5 Mistakes That Will Jeopardize Your Centralized Team’s Productivity
Many health systems choose to centralize certain clinical tasks so the care team can focus more on patients or other top-of-license activities. A centralized workflow is a great way to increase organizational efficiency and enhance the delivery of care.
Properly managing the centralized team is critical to ensuring workflows remain effective for providers, staff and the health system. Healthfinch has helped hundreds of organizations navigate the operational changes required to centralize the prescription renewal request process. We’ve compiled our top five mistakes to avoid that can hinder your team’s productivity.
1. Running too thin
Keeping staffing levels to a minimum can help drive efficiency and reduce costs, but use caution in taking it too far. Don’t over-optimize your processes to the point where there are too few staff to support planned and unplanned absences of team members. It’s inevitable that staff will get sick, take a vacation, need personal time, etc. If not staffed appropriately to accommodate these varying schedules, organizations are often faced with hiring temporary staff when gaps arise. This can result in poorer productivity and higher costs in the end.
2. Not Cross-Training Staff
To avoid running too thin and relying on expensive temporary staff, it’s important to cross-train staff in a variety of functions that may fall under the centralized team, such as prescription renewal requests, prior authorizations, or scheduling. Look to align training with staff who are performing similar tasks. Alternatively, some organizations may occasionally leverage the expertise of nurses that are performing triage functions.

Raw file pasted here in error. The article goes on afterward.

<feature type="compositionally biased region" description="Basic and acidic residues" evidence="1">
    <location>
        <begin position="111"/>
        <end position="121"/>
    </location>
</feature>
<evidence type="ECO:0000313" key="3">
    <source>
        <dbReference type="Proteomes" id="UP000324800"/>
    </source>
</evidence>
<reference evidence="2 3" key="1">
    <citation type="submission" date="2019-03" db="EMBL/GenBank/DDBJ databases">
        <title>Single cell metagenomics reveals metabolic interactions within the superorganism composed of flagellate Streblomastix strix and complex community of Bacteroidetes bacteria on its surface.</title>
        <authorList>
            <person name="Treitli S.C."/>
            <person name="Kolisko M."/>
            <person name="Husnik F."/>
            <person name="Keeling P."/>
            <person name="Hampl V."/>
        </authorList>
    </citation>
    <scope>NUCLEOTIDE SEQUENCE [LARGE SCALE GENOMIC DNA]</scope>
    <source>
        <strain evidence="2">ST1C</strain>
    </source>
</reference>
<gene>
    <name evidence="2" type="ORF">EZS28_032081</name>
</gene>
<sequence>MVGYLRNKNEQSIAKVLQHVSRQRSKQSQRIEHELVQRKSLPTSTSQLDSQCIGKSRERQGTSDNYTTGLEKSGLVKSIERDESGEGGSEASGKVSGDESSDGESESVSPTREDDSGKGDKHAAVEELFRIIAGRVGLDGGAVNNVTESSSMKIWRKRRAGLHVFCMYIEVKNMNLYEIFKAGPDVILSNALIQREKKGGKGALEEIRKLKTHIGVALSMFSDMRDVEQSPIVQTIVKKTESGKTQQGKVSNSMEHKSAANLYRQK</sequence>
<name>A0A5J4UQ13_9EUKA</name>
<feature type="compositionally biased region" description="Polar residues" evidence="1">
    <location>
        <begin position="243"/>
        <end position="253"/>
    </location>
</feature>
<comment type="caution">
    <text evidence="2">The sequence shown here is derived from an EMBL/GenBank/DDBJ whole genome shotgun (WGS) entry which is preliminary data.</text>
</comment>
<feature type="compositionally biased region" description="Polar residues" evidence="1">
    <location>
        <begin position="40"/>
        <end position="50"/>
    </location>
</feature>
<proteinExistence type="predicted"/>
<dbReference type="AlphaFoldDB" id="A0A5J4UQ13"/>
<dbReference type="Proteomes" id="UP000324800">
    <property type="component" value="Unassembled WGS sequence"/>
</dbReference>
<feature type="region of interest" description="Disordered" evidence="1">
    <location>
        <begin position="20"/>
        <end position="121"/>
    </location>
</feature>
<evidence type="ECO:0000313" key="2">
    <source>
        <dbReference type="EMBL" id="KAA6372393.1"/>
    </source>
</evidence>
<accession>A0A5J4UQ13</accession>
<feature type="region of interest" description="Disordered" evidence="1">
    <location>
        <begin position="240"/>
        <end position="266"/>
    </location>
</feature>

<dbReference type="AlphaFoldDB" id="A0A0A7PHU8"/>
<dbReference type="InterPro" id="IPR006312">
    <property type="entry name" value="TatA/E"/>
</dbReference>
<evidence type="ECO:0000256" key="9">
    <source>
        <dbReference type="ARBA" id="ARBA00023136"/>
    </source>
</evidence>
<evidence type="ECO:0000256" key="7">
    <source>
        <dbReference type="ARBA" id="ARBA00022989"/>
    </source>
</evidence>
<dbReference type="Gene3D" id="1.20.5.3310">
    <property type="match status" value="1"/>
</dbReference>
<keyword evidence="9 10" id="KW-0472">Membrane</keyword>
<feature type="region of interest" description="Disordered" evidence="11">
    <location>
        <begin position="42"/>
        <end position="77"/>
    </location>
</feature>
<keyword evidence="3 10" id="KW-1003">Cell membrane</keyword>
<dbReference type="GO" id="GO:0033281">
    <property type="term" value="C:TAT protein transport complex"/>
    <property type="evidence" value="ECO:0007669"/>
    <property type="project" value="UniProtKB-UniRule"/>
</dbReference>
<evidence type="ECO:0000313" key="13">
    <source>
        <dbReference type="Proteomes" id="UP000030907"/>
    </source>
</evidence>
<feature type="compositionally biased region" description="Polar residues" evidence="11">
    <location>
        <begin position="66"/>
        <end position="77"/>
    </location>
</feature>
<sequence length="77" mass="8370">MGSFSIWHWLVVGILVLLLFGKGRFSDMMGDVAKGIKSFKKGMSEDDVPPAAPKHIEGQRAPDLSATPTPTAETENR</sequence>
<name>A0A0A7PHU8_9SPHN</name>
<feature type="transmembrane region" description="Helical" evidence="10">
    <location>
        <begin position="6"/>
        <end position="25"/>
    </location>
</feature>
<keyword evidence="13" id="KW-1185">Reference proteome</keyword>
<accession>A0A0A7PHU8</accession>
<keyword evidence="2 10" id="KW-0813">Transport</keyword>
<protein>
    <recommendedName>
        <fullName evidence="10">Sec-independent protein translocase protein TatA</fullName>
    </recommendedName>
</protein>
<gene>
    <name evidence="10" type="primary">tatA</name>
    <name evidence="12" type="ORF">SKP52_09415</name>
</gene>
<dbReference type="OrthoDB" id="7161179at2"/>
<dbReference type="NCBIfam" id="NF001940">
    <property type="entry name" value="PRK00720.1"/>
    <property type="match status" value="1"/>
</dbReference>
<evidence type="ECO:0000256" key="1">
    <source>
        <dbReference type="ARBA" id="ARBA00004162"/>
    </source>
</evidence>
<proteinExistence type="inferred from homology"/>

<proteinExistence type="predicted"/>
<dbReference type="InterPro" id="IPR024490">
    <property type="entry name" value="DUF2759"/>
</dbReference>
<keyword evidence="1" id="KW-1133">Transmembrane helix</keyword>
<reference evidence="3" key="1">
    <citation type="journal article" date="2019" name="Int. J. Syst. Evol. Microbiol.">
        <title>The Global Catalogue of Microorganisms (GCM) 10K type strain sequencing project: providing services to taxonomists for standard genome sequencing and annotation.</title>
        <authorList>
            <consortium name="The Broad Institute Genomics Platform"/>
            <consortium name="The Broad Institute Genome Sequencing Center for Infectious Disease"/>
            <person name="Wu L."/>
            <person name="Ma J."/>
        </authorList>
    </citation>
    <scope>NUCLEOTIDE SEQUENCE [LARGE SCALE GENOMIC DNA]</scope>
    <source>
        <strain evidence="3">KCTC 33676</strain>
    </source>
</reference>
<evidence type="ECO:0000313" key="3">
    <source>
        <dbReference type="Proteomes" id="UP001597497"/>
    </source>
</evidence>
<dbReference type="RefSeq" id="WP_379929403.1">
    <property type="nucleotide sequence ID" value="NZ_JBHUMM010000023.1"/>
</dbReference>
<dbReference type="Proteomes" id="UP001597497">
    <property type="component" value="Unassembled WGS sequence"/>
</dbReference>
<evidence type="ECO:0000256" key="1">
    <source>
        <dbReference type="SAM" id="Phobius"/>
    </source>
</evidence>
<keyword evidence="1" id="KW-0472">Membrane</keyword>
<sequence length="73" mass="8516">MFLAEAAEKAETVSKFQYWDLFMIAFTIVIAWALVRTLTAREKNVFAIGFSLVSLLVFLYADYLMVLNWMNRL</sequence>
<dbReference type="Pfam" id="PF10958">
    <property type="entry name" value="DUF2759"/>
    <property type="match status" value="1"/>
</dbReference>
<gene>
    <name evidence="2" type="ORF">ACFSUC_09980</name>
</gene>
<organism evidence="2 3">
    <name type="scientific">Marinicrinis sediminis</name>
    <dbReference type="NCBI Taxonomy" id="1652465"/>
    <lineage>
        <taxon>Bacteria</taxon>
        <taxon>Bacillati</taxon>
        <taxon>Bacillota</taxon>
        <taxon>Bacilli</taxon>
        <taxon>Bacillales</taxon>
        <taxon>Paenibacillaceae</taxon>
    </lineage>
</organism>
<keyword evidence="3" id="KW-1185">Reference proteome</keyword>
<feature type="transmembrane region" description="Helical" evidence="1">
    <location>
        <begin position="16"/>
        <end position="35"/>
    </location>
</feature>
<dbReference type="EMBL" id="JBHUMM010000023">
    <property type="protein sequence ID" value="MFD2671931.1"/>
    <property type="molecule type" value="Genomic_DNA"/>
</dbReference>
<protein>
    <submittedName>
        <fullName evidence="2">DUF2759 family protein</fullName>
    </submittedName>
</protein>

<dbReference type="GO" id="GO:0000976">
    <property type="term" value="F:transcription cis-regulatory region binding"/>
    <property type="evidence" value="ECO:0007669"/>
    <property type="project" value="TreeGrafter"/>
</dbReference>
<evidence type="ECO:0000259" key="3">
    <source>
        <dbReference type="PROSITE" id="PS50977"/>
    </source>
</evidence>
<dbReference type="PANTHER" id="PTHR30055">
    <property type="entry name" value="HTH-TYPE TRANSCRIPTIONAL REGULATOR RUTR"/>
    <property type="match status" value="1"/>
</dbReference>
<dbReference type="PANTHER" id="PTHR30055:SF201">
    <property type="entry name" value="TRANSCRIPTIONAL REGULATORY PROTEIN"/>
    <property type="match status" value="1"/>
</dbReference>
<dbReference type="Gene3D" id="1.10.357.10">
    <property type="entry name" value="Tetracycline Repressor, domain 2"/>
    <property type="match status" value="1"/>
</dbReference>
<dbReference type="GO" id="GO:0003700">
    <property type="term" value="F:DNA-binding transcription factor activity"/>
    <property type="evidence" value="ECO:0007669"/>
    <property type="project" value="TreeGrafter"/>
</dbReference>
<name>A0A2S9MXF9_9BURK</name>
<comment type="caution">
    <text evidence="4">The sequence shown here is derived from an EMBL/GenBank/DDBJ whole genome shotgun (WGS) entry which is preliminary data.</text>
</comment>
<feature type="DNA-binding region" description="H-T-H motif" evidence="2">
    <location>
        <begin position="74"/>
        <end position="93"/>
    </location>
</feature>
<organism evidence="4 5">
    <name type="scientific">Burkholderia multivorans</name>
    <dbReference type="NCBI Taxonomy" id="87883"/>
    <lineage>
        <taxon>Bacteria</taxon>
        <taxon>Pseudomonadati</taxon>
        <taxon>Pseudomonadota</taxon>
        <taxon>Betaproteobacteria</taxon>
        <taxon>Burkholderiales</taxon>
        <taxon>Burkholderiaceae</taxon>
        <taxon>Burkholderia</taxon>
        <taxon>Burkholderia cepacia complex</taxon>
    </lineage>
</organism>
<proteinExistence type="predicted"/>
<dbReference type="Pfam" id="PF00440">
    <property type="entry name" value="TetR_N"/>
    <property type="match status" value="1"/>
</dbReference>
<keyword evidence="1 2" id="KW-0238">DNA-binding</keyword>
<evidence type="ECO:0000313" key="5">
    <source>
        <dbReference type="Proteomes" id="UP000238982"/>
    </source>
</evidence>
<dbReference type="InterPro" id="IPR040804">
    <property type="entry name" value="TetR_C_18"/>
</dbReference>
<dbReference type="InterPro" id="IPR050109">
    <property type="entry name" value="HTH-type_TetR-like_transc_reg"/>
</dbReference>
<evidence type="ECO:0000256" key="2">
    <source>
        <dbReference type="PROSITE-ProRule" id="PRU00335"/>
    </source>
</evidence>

3. Lack of Communication
Keep your team motivated with regular communication. Relay goals to the team, celebrate milestones and other successes, reward when productivity goals are met, and provide opportunities for staff to give regular feedback. Staff should feel empowered to make suggestions for improvement and have a clear channel to do so, such as talking directly to a supervisor or submitting an anonymous form online. Additionally, use metrics and dashboards to help identify highly competent staff and help create a culture of efficiency.
4. Inconsistent Quality Checks
Once staff are trained and up to speed, it can be tempting to let things run on auto-pilot. Be sure to perform regular quality assurance checks to ensure that quality isn’t being sacrificed for efficiency. At intervals that work for your organization (weekly, monthly, etc), randomly select a handful of tasks to audit from each centralized staff member to get insight into whether workflows are appropriately being followed or if additional training is needed in particular areas.
5. Not having sufficient buy-in from providers
If you haven’t successfully received buy-in from providers, it can be difficult to run a smooth operation. Centralized staff may feel less motivated and confident in the tasks they’re performing, resulting in poor performance and low morale. Ensure this isn’t the case by communicating the value with providers and emphasizing how a centralized approach will allow their care teams to better focus on patient-centered tasks. Help your providers understand the rules that govern the centralized team’s workflows by including them in protocol and workflow consensus meetings. By doing this, you’re likely to gain the additional benefit of reduced variability in workflow and rule design, which will have a positive effect on productivity.
Proper training, staffing, communication, audits, and provider buy-in will help ensure your centralized team is being safe, efficient, and most importantly, happy. Delegating clinical tasks to this high functioning team can enable health systems to reach peak levels of productivity.
Thinking about adding prescription renewal requests to the work of your centralized team? Download our ebook, “Implementing Standardized Refill Protocols,” for more information about centralizing this task.